Educator Edition: 3-6-23

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An Update from Academic Standards, Instruction and Assessment

Vol. 1, No. 7: March 6, 2023

Updates From MDE

Soft Release of the MCA Student Readiness Tools

In 2018, MDE gathered input from a number of educators to revise our current student resources (item samplers and student tutorials) for the MCA. Based on that feedback, it was determined that educators and students need different things:

Educators must be familiar with content that is aligned to the Minnesota Academic Standards, and need resources that can be used to inform instruction. The MQT was released last summer to address educator needs and is available on the Released MCA Questions page of the Testing 1, 2, 3 website.

Students, however, need to become familiar with the test format and types of items, rather than the content, since they prepare for the content through daily instruction based on the academic standards.

New student resources, called the Student Readiness Tools (SRTs), are now available on PearsonAccess Next, under Preparing for Testing, to prepare students for taking the MCA online or on paper. These tools are available as a soft release for this spring before replacing the existing resources (item samplers and student tutorials) in 2023–24.

The online SRT may be accessed on PearsonAccess Next. No login information is needed. Students may select their grade level to review videos and practice activities on how to navigate within the test, how to use tools, and how item types function.

The paper SRT is available for students taking the MCA using paper test materials. The paper SRT shows students how to navigate through paper test books and answer different types of items. Note: The 24-point paper SRTs will be available by Thursday, March 16.

Braille and scripts will not be available for the soft release, but will be available next year.

A teacher’s guide to the paper SRT is currently available. The teacher’s guide for the online SRT will be available on Tuesday, March 7.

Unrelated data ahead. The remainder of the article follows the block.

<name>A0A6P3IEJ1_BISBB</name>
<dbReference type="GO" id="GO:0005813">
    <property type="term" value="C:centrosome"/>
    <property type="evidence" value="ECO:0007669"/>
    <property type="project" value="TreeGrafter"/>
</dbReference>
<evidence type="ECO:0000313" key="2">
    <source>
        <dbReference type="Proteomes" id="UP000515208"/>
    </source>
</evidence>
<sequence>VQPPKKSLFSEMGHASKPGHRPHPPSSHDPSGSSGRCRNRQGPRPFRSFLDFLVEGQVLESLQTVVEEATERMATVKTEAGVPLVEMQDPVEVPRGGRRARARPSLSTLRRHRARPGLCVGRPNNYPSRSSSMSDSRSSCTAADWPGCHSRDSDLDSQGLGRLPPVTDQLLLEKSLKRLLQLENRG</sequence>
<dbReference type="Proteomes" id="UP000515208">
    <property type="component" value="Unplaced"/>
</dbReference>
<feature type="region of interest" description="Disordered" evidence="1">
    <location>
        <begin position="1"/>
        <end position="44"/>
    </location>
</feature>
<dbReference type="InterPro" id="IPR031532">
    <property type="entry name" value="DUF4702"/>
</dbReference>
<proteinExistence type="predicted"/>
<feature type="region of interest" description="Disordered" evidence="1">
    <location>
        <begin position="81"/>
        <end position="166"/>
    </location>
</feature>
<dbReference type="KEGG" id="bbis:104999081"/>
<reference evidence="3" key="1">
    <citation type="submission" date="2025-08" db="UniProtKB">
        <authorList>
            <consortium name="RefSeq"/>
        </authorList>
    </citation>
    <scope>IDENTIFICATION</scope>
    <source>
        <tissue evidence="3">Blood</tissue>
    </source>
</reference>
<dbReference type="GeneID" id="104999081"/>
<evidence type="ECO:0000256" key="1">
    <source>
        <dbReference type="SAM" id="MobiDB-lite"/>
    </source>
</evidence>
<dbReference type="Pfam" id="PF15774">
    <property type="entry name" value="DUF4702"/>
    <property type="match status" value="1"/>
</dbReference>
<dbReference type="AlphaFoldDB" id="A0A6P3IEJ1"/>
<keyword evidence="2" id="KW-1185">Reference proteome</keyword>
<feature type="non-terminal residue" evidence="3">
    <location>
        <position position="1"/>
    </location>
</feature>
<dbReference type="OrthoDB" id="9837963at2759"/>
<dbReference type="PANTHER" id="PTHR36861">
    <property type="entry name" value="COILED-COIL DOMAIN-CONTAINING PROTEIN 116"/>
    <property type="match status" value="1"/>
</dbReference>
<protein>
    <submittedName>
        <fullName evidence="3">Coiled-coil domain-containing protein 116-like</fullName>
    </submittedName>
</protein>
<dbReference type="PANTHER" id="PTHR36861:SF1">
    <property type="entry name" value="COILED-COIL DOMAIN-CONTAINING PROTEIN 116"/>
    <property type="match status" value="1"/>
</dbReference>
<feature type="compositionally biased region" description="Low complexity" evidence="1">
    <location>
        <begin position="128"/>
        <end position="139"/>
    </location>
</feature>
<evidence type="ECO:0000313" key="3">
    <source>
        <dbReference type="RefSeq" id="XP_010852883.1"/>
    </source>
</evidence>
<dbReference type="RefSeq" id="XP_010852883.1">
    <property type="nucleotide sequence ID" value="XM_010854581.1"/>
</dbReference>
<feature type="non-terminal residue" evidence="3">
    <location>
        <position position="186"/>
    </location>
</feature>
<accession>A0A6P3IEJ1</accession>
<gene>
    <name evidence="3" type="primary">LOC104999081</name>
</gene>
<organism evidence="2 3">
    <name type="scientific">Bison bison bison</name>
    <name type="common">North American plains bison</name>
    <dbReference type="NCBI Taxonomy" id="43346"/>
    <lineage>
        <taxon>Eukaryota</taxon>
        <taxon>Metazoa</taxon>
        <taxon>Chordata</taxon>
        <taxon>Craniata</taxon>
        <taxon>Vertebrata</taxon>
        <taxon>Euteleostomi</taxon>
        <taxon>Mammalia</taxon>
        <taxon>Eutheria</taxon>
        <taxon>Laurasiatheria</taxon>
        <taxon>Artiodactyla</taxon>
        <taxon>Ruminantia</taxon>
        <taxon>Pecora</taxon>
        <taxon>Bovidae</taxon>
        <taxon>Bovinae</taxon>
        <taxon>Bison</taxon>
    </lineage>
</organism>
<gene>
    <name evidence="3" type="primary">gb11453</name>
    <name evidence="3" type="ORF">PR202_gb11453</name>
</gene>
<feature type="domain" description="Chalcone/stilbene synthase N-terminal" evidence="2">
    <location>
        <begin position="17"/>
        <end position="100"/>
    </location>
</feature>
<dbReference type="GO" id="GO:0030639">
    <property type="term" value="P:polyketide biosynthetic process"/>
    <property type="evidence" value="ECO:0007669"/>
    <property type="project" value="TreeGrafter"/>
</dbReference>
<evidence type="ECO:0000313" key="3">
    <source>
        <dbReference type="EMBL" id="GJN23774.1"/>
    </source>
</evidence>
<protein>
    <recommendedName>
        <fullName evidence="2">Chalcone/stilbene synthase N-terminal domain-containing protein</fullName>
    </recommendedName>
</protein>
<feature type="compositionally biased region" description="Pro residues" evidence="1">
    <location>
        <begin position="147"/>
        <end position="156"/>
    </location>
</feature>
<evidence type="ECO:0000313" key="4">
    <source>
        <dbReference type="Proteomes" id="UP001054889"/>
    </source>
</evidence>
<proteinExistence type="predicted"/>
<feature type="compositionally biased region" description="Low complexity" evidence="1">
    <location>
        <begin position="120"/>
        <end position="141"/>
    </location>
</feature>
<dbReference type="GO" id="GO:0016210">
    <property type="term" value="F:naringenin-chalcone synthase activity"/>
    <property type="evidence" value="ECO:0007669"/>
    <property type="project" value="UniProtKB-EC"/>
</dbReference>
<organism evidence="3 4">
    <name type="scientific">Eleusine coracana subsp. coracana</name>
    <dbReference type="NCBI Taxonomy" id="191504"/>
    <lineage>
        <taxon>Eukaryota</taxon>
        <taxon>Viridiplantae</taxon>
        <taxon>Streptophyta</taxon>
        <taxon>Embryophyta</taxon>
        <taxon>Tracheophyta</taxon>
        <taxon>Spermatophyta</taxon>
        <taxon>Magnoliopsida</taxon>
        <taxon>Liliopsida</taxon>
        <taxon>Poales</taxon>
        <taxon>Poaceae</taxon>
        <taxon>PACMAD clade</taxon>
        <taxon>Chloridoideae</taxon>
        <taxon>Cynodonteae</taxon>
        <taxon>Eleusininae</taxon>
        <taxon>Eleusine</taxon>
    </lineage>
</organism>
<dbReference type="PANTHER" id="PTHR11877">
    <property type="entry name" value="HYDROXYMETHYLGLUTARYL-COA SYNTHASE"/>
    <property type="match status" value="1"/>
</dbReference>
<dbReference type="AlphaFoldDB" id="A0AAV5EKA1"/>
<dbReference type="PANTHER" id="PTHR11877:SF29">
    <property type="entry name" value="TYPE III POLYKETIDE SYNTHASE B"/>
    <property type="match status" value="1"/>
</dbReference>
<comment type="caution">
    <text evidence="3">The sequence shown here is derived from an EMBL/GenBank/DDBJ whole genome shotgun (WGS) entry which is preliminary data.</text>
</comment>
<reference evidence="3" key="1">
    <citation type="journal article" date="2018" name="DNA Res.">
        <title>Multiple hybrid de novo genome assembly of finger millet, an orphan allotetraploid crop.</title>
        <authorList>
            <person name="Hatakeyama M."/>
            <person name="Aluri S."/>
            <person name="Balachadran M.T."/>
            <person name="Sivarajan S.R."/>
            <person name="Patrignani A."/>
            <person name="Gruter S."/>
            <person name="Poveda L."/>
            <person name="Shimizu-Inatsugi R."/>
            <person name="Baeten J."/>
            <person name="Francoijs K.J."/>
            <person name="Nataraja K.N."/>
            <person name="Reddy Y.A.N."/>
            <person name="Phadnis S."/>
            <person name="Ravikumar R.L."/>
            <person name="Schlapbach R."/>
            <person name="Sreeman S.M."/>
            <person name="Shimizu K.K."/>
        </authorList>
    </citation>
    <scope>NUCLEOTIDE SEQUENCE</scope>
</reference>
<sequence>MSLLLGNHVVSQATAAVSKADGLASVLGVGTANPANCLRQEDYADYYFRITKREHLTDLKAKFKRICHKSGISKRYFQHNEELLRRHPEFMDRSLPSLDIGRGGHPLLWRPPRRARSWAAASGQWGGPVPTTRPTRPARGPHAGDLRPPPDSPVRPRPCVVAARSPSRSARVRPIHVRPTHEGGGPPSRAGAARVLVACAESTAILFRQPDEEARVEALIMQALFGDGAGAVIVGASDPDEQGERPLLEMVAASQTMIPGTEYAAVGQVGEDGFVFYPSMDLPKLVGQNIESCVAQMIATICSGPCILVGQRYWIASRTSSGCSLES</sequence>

Since this is a soft release, each district will determine which student resources to use for this school year. Check with your District Assessment Coordinators (DACs) on planned use, if any, within your district. Staff may also choose to review the SRTs to become familiar with them this spring. Students, staff, and DACs will be able to provide feedback based on their use or review of the SRT.

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Academic Standards Team Members Love to Connect with Educators

The members of the Academic Standards team look forward to the spring because we are able to connect with educators around Minnesota at conferences hosted by professional organizations. These conferences are days of learning together with educators and offering presentations to help educators understand standards, evidence-based practices, and measuring student learning. We are excited for the spring and thought we would pass along some of the presentations we will be offering at conferences. We hope to see some of you at these conferences.

Minnesota Council of Teachers of Mathematics Spring Conference, April 20–22, in Duluth

  • Modeling: A Common Math & Science Practice (see both MDE Math and Science specialists at the conference)
  • Math Language Routines with the Minnesota Standards
  • 2022 Minnesota Math Standards MDE Update
  • Minnesota Data and Assessment Literacy Session: Intro to Online Courses for Teachers and Leaders

Minnesota Council of Teachers of English conference: Sustaining the Language Arts, May 4­–5 in Duluth

  • Instructional Best Practices that Support the 2020 ELA Standards
  • Benchmarks in the 2020 ELA standards

Hormel Gifted and Talented Education In-Person Symposium, June 13–15, in Austin